Baker v. Union Pacific Railroad Company
MEMORANDUM AND ORDER - IT IS ORDERED that the defendant's motion for reconsideration (Filing No. 417 ) is denied. Ordered by Senior Judge Joseph F. Bataillon. (TCL)
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IN THE UNITED STATES DISTRICT COURT
FOR THE DISTRICT OF NEBRASKA
MEMORANDUM AND ORDER
UNION PACIFIC RAILROAD COMPANY,
This matter is before the Court on the defendant Union Pacific Railroad
Company’s (U.P.) motion for reconsideration, Filing No. 417, of that part of the Court’s
order dated June 14, 2022, Filing No. 415, that granted the plaintiff’s motion to file
certain settlement documents under seal, Filing No. 413.
In an earlier motion, Filing No. 409, U.P. moved for recusal, arguing that the
Court’s conduct in the Sanders v. Union Pac. R.R. Co., No. 4:20-cv-3023, had
adversely affected settlements in all cases before this Court involving U.P.’s Health and
Medical Services Department. Filing Nos. 409, 410. The plaintiff contended it was
unable to refute that argument without filing certain settlement agreements and sought
leave to file those agreements under seal. Filing No. 413. This Court denied the motion
for recusal and granted the motion to file under seal. Filing No. 415.
U.P. seeks relief under Federal Rule of Civil Procedure 60(b)(5) and (6), arguing
that the Court’s order denying U.P.’s motion to recuse rendered the settlement
agreements issue moot. U.P. again argues that the settlement agreements include
confidentiality provisions. The plaintiff counters that U.P has not met its burden to show
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that exceptional circumstances warrant reconsideration. He also argues that the bases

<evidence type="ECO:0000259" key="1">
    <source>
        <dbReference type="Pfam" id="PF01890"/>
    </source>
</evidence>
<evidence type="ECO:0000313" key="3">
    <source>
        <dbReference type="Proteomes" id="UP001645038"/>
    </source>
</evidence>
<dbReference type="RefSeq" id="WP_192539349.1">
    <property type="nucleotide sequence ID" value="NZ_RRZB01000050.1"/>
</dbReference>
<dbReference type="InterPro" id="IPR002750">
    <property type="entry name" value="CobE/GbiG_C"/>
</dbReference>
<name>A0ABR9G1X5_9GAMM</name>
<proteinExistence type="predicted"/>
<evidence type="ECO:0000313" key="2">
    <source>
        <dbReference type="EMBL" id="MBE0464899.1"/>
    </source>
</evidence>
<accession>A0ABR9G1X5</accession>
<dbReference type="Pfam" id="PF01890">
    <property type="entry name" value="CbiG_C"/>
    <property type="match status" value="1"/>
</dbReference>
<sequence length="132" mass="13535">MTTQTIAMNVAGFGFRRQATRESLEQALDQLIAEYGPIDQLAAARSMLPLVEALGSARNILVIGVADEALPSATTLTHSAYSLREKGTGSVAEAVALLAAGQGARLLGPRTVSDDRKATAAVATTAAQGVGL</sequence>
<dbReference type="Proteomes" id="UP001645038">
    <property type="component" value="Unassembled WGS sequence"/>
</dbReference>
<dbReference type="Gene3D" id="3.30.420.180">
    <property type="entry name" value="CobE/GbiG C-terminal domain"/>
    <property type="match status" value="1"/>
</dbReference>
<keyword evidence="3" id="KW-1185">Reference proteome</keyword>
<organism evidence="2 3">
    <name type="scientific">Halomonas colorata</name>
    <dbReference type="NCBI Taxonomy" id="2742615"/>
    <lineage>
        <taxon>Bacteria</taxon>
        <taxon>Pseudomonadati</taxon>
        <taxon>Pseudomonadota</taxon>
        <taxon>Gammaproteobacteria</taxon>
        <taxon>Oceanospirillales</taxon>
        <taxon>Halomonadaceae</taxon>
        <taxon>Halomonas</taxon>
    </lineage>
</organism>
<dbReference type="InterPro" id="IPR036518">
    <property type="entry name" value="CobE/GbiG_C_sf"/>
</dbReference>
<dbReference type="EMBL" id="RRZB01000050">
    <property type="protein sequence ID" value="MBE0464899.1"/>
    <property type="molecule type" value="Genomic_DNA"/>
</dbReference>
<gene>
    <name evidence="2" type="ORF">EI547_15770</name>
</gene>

for the Court’s order are not moot because he is entitled to develop a full factual record
for purposes of appeal. The plaintiff submits evidence that none of the settling plaintiffs
have objected to the filing of the documents under seal. Filing No. 420.
In the Eighth Circuit, motions for reconsideration are “nothing more than Rule
60(b) motions when directed at non-final orders.” Anderson v. Raymond Corp., 340
F.3d 520, 525 (8th Cir. 2003)). Under Rule 60(b)(5), a court may grant a party relief
from a final order if “the judgment has been satisfied, released, or discharged; it is
based on an earlier judgment that has been reversed or vacated; or applying it
prospectively is no longer equitable.” Subsection (b)(6) provides for relief “for any other
reason that justifies relief.” Fed. R. Civ. P. 60(b)(6). “‘Relief under Rule 60(b) is an
extraordinary remedy’” and will be justified only under ‘exceptional circumstances.’”
Watkins v. Lundell, 169 F.3d 540, 544 (8th Cir. 1999) (quoting Nucor Corp. v. Nebraska
Pub. Power Dist., 999 F.2d 372, 374 (8th Cir. 1993)).
“Rule 60(b)(5) may not be used to challenge the legal conclusions on which a
prior judgment or order rests, but the Rule provides a means by which a party can ask a
court to modify or vacate a judgment or order if ‘a significant change either in factual
conditions or in law’” warrants revision of the decree. Horne v. Flores, 557 U.S. 433,
447 (2009) (quoting Rufo v. Inmates of Suffolk County Jail, 502 U.S. 367, 384 (1992)).
The party seeking relief bears the burden of establishing that changed circumstances
warrant relief. Id. Likewise, relief pursuant to Rule 60(b)(6) authorizes relief only in
“exceptional circumstances.” Watkins, 169 F.3d at 544. “Exceptional circumstances
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are not present every time a party is subject to potentially unfavorable consequences as
a result of an adverse judgment properly arrived at. Rather, exceptional circumstances
are relevant only where they bar adequate redress.” Atkinson v. Prudential Prop. Co.,
Inc., 43 F.3d 367, 373 (8th Cir. 1994) (internal quotations omitted).
The Court agrees with the plaintiff that the defendant has not sustained its
burden of showing that reconsideration is necessary. Plaintiff is entitled to develop a full
factual record for purposes of appeal in the event the defendant appeals the recusal
order. The settling plaintiffs do not object to the filing of the documents under seal.
U.P. “opened the door” to the settlement agreements by relying on them to support its
recusal motion and cannot now be heard to invoke the confidentiality clauses in the
IT IS ORDERED that the defendant’s motion for reconsideration (Filing No. 417)
DATED this 1st day of August, 2022.
BY THE COURT:
s/ Joseph F. Bataillon
Senior United States District Judge
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